1. "'Resurrexit,' alleluia -- He is risen, alleluia!" This year too the joyous proclamation of Easter, which echoed powerfully at last night's vigil, strengthens our hope. "Why do you seek the living among the dead? He is not here, but has risen" (Luke 24:5-6). Thus the angel encourages the women who have hastened to the tomb. Thus the Easter liturgy repeats to us, the men and women of the third millennium: Christ is risen, Christ is alive among us! His name now is "the Living One," death has no more power over him (cf. Romans 6:9).
2. "Resurrexit!" Today you, O Redeemer of mankind, rise victoriously from the tomb to offer to us, troubled by many threatening shadows, your wish for joy and peace. Those who are tempted by anxiety and desperation turn to you, O Christ, our life and our guide, to hear the proclamation of the hope that does not disappoint. On this day of your victory over death, may humanity find in you, O Lord, the courage to oppose in solidarity the many evils that afflict it. In particular, may it find the strength to face the inhuman, and unfortunately growing, phenomenon of terrorism, which rejects life and brings anguish and uncertainty to the daily lives of so many hardworking and peaceful people. May your wisdom enlighten men and women of good will in the required commitment against this scourge.
3. May the work of national and international institutions hasten the overcoming of the present difficulties and favor progress toward a more effective and peaceful world order. May world leaders be confirmed and sustained in their efforts to resolve satisfactorily the continuing conflicts that cause bloodshed in certain regions of Africa, Iraq and the Holy Land. You, firstborn of many brothers, grant that all who consider themselves children of Abraham may rediscover the brotherhood that they share and that prompts in them designs of cooperation and peace.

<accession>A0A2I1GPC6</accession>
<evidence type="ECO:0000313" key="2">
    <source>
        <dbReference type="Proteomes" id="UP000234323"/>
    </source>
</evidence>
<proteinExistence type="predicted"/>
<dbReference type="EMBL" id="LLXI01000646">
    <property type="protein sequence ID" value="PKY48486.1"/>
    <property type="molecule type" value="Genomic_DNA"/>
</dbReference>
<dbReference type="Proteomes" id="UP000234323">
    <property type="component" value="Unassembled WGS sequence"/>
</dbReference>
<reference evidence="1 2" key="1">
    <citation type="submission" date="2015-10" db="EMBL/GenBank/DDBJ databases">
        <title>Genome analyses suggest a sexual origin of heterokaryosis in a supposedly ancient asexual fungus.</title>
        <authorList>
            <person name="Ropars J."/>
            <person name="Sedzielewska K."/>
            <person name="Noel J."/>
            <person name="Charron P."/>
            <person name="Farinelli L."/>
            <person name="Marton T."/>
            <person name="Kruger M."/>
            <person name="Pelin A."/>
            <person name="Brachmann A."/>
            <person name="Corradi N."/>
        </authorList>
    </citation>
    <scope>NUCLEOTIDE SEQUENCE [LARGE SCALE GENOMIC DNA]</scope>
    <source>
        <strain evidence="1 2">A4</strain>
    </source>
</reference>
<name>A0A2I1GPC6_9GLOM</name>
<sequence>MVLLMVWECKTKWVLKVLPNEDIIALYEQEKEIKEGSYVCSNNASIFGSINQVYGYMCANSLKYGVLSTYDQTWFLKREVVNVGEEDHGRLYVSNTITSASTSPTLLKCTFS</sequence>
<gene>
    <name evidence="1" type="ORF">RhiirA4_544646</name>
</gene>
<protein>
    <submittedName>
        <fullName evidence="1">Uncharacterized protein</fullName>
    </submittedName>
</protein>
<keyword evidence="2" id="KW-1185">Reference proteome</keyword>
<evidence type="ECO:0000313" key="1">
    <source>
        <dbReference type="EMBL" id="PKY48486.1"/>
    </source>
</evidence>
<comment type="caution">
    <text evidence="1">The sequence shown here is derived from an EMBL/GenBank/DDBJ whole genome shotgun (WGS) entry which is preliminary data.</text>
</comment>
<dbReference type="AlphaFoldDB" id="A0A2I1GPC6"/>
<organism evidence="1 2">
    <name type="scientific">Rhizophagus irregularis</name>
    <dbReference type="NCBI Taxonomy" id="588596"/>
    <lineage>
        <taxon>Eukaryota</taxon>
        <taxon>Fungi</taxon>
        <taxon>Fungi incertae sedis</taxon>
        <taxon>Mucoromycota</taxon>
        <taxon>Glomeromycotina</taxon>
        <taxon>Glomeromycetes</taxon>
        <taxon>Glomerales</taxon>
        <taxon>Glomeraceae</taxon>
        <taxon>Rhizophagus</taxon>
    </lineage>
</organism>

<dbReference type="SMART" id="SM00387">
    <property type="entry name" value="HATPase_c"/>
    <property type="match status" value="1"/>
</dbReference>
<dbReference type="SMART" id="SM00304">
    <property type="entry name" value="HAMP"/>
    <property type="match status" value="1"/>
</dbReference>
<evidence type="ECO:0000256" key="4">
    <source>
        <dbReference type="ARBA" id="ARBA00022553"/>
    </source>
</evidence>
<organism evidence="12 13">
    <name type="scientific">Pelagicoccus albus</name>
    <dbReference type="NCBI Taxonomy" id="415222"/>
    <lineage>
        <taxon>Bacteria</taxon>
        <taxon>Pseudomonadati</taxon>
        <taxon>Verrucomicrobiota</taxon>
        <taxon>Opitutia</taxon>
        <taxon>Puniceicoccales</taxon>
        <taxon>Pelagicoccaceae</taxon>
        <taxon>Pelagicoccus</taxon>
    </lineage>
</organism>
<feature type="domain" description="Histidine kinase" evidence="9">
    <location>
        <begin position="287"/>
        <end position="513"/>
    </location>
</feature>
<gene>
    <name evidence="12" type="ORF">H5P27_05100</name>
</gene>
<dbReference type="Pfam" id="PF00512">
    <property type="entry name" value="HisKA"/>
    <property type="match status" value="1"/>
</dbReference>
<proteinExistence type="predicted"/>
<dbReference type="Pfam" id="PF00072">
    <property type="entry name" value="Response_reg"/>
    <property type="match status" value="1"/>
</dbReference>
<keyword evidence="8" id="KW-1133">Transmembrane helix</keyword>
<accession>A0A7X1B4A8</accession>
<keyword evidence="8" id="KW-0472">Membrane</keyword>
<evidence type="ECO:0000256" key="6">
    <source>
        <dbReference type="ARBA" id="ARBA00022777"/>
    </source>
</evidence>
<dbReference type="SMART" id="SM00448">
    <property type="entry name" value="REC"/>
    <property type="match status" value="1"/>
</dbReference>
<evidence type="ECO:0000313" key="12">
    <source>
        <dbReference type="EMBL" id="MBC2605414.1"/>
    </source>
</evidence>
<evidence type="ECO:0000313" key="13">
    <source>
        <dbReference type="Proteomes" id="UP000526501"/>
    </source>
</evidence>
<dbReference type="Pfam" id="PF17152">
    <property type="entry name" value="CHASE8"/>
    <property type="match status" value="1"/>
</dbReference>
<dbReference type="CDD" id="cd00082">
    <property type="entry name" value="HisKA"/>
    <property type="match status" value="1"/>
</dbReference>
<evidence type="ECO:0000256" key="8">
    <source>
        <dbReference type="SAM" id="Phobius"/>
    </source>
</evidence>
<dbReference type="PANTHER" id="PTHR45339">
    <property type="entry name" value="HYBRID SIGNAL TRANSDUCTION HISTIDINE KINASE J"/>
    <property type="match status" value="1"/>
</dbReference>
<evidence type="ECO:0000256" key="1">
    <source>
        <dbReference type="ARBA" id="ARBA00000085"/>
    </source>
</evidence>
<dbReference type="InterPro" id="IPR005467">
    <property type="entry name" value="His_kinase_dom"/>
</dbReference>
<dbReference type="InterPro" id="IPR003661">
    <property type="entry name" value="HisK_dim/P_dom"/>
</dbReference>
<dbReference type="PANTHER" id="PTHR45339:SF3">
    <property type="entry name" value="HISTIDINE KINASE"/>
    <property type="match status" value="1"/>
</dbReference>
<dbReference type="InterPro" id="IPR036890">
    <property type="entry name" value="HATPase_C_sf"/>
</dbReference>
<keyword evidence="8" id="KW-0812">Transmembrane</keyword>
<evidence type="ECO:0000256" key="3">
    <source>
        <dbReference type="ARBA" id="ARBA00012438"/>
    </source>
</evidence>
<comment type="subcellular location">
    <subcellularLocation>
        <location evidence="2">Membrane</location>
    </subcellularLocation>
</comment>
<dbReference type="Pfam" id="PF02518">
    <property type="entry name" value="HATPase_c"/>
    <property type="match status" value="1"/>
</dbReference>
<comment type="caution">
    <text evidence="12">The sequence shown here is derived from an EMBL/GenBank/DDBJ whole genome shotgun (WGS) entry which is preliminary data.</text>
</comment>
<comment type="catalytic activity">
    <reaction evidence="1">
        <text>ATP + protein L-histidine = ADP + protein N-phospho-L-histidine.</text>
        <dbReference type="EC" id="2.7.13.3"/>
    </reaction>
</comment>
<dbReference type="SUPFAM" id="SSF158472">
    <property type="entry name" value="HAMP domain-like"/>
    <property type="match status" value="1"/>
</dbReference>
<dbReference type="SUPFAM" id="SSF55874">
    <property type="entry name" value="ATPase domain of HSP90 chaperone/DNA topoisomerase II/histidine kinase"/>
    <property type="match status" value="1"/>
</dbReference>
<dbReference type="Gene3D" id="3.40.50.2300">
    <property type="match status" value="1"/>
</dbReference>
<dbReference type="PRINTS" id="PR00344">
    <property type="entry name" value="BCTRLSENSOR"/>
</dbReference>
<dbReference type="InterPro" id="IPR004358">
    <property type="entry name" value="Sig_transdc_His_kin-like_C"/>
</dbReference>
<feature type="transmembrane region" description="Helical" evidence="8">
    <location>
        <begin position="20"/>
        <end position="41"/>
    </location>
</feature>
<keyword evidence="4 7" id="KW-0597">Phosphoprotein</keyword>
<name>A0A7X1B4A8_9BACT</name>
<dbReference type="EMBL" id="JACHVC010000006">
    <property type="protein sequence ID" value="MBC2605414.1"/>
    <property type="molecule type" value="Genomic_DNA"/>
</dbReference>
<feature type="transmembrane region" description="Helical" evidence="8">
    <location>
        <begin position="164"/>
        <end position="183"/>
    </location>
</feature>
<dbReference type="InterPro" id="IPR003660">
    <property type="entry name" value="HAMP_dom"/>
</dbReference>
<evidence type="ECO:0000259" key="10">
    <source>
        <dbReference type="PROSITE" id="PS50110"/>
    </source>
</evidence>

4. Take heed all of you who have at heart mankind's future! Take heed men and women of good will! May the temptation to seek revenge give way to the courage to forgive; may the culture of life and love render vain the logic of death; may trust once more give breath to the lives of peoples. If our future is one, it is the task and duty of all to build it with patient and painstaking farsightedness.
5. "Lord, to whom shall we go?" You who have conquered death, you alone "have the words of eternal life" (John 6:68). To you we raise with confidence our prayer which becomes an invocation of comfort for the families of the many victims of violence. Help us to work ceaselessly for the coming of that more just and united world that you have inaugurated with your resurrection. Accompanying us in this task is "she who believed that there would be a fulfillment of what was spoken to her from the Lord" (Luke 1:45). Blessed are you, O Mary, silent witness of Easter! You, O Mother of the Crucified One now risen, who at the hour of pain and death kept the flame of hope burning, teach us also to be, among the incongruities of passing time, convinced and joyful witnesses of the eternal message of life and love brought to the world by the Risen Redeemer.
Pope John Paul II